A total 39,948kWh of energy was used for pumping resulting in emissions of 36.7tCO2-e, costing $8,497 per annum. Using the known energy consumption at the pump, the unit of power consumption per mega-litre per metre of head (kWh/ML/m) is calculated to assess and benchmark the pump.
Main, and Boost Pumps Measured Performance
||Main Pump kWh/ML/m
||Boost Pump kWh/ML/m
The audit noted that both pumps are operating below the manufacturer’s pump curve. The energy audit recommended the farm consider either the refurbishment or replacement of the two pumps and the installation of a 30Kw solar PV system to address the inefficiency and reduce energy consumption onsite.
Recommendations and Savings from the Energy Audit
||Energy savings (kWh)
||Cost Savings ($)
||Capital Cost ($)/Payback Period (years)
||Emission Savings (t/CO2-e)
|Option 1: Refurbish Pumps
||2,900 / 2.1
|Option 2: Replace Pumps
||15,000 / 10.7
|30kW Solar PV
||29,620 / 3.3
There is a subsequent increase in water flow rate from 39.3L/s to 53.8L/s with both pumps operating and 38.9L/s to 51.2L/s with the main pump operating alone. The refurbishment or pump replacement poses the same energy savings though differing paybacks reflecting the different costs. It was recommended to inspect the impeller, shaft, bearings, and volute casing due to the shorter payback before replacing the pump. Both recommendations will reduce electricity consumption by 13% or 5,208 kWh, while pumping the equivalent quantity of water. The farm has two options. They could replace the impeller, shaft, and bearings, costing roughly $800 and $2000 in labour to perform on both pumps. Or replace the two pumps, costing $15,000 for both pump sites. The refurbishment or replacement of both pumps would increase 30-minute energy demand from 15.8kW to 18.8kW with both pumps operating, and 12.6kW to 15.1kW when the main pump is operating alone. Additionally, the installation of a 30kW solar system would reduce electricity consumption by 63.8% and costs by 80.5%, including solar feed-in.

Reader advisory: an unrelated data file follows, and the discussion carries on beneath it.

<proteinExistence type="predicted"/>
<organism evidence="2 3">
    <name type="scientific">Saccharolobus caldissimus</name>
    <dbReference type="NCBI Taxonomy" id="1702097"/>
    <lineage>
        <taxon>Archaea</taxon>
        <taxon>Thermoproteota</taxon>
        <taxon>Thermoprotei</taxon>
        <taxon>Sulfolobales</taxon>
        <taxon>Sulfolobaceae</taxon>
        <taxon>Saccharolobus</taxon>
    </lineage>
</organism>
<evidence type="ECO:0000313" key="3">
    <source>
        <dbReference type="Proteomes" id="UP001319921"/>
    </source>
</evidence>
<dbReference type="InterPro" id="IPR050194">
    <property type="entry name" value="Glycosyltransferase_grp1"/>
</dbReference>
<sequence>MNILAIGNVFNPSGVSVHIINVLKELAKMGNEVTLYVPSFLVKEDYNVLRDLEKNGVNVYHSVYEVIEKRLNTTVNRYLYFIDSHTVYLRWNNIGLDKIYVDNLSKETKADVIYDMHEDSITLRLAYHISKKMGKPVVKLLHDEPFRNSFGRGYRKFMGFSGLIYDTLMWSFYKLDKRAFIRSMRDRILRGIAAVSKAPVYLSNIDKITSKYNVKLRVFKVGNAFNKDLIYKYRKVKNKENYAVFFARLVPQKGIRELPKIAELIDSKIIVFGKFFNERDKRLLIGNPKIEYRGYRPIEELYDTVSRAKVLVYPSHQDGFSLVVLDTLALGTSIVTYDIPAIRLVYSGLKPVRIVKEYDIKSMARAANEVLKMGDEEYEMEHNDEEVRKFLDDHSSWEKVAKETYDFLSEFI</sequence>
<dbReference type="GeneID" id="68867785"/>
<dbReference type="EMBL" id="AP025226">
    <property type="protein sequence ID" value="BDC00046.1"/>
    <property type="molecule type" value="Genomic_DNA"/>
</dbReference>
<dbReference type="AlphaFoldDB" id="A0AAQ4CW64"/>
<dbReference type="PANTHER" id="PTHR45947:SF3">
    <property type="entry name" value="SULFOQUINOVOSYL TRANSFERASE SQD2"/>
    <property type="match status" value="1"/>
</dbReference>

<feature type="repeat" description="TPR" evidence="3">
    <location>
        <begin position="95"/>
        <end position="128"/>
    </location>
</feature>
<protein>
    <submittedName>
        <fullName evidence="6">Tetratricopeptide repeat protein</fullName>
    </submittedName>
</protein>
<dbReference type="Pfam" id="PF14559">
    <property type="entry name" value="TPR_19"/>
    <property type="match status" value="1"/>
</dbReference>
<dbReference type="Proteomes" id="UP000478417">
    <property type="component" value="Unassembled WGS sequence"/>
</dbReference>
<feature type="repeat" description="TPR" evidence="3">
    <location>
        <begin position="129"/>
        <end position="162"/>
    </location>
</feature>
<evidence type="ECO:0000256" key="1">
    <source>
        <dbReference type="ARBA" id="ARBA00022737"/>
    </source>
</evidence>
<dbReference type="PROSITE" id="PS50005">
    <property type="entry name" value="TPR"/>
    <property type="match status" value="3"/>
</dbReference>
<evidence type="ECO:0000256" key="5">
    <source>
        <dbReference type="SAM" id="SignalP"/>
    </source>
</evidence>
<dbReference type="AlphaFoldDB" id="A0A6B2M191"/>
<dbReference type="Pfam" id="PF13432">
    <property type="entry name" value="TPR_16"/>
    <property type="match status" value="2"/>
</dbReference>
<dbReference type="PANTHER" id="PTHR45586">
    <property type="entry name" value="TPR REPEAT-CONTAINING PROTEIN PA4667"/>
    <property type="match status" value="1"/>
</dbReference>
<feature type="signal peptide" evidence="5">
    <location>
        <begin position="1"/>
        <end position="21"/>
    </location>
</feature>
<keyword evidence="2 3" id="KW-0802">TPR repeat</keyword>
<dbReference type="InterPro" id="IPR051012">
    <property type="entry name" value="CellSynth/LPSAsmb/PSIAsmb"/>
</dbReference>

Based on the audit recommendations the farmer has replaced the main pump, with 8% actual energy savings and 10% cost savings. The metrics have been calculated in a Measurement and Verification process.
Pre and Post Implementation Metrics
An energy audit is a good investment
An energy audit is a great first step in moving a business towards a more efficient future by reducing energy use, costs, and carbon emissions onsite. See some other Energy Savers Case studies HERE. Find out about what’s involved in an energy audit HERE.
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The Energy Savers Plus Extension Program is delivered by the Queensland Farmers Federation with support and funding from the Queensland Department of Energy and Public Works.